Tocqueville is something of an American mania, but I think largely because it is so easy to find and cite flattering and placating passages about America to suit any purpose. But the American psyche seldom taxes its conscience when it comes to some of his much more sobering observations. One idea noted well by John Stuart Mill (1840) in his piece on Tocqueville was the inherent dilemma of the American system: in a liberal society deference succumbs to egalitarianism and to a deep suspicion of ‘elites,’ and because of that our best and sharpest people will never get elected to office. This idea was fully recognized in the Federalist papers. Our system is not designed to promote the recognition of excellence. Rather, it is designed to defend us from the unfortunates we do elect. Ultimately, it is a system designed to mitigate the consequences of our lamentable choices. (How many will confess their vote for Nixon TWICE?—he won in two landslides).

In this past century Walter Lippmann made such observations central to his diagnosis of what ails the American political body. His book, Public Opinion, is a thinly veiled meditation on the ‘Platonic cave’ of American political discourse where ‘the people’ have been disconnected from their power by the rhetoric of the modern hypertrophic media.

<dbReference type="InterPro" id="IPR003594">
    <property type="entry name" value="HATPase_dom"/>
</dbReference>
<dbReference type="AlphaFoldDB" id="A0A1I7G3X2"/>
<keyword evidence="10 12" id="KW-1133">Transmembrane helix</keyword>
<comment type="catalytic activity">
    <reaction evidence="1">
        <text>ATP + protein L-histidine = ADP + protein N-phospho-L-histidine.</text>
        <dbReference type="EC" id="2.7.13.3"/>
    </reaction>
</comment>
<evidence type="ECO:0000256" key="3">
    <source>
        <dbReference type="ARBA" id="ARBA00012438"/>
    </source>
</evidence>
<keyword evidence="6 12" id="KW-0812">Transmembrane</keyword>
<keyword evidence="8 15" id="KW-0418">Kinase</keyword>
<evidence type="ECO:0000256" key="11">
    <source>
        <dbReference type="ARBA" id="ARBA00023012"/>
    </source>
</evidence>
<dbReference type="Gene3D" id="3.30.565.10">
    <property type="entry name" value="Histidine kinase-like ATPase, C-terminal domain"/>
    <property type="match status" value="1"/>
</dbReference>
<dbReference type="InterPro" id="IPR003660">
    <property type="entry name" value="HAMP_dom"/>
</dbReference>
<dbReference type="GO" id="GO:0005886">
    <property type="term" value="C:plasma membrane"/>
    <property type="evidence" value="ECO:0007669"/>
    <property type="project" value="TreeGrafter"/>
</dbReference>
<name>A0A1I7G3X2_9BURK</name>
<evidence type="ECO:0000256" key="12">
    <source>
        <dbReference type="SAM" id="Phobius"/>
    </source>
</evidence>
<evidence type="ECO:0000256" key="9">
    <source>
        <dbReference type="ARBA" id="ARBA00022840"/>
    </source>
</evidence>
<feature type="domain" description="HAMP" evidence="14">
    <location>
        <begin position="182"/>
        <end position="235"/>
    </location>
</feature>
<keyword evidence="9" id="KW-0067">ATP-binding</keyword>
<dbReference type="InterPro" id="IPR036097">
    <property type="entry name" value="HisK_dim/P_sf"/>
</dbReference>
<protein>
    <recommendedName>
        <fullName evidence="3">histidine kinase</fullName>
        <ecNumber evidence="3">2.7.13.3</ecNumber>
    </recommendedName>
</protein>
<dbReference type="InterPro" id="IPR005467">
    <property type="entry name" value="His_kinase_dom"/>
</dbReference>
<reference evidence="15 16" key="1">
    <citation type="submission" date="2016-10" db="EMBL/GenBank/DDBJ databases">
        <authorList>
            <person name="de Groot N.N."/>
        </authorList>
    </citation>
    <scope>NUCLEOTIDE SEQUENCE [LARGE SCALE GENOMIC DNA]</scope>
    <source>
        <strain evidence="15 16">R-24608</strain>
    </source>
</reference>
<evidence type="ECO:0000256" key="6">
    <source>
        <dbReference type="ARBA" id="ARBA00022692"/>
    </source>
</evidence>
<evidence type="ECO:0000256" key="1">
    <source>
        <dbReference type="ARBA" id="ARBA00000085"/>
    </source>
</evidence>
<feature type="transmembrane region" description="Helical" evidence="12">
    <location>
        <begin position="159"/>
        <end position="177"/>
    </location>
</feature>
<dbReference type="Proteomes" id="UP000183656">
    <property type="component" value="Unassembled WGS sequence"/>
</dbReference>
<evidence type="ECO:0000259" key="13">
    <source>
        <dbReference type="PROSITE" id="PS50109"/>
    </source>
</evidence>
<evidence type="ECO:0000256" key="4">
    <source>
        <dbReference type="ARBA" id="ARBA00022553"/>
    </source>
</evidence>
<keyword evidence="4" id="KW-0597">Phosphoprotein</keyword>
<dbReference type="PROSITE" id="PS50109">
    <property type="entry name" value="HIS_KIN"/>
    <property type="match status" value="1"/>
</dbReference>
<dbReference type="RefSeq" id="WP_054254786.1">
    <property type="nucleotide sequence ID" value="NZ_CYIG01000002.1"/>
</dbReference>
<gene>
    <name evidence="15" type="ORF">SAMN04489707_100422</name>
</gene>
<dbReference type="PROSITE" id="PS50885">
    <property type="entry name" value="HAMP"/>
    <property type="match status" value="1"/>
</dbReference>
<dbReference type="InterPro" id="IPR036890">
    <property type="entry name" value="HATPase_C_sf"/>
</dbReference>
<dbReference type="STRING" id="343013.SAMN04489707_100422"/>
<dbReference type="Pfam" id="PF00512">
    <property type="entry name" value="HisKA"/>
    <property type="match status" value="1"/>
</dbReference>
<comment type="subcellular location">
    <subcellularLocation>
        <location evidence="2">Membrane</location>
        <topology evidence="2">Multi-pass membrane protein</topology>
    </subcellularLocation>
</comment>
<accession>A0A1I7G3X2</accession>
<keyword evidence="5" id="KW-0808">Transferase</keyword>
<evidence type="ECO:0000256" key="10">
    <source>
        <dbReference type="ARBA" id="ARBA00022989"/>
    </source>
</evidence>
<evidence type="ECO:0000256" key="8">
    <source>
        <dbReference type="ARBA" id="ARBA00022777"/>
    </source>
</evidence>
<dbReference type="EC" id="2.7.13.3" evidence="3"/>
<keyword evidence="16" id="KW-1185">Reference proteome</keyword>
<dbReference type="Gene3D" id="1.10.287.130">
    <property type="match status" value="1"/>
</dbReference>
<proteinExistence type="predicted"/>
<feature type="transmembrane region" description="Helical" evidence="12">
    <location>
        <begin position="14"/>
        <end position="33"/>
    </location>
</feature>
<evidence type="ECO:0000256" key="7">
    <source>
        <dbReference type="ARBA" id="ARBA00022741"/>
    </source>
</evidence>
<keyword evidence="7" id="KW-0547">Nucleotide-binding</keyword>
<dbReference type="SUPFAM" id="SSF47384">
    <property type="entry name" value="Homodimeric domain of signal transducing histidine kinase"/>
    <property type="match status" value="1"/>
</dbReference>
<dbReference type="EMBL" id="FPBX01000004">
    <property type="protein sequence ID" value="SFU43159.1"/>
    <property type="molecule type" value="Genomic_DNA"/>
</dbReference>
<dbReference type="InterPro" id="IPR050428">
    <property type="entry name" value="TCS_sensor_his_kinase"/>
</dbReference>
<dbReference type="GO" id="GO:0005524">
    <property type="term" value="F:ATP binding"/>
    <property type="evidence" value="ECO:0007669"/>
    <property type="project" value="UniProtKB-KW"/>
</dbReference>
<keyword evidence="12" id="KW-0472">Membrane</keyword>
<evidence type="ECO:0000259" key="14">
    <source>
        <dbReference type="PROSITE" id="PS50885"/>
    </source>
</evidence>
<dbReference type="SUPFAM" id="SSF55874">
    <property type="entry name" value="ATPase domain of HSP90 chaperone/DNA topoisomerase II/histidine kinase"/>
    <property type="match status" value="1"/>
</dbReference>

Madison maintained that “all governments rest on opinion,” and in this he anticipated the problem that consumed Tocqueville, and later Lippmann. They saw in ‘public opinion’ the powers of conformity that would stifle dissent and threaten individual liberty. But for Lippmann the opinions of the people become much more ominous and threatening to democracy because the power no longer rests with the legislature, as designed by the founders to protect us from ourselves, and in its stead this power has been stealthily purloined by the media that shape the very ‘opinions’ our people are expected to base their opinions on. In this way popular “consent” is now manufactured by a constant barrage of ‘factoids,’ ‘pols,’ graphs, ads, and ‘consultants’ and the Jeffersonian ideal of each American duly considering the fate of his choices on his fellow countrymen has become a quaint and unfathomable ideal.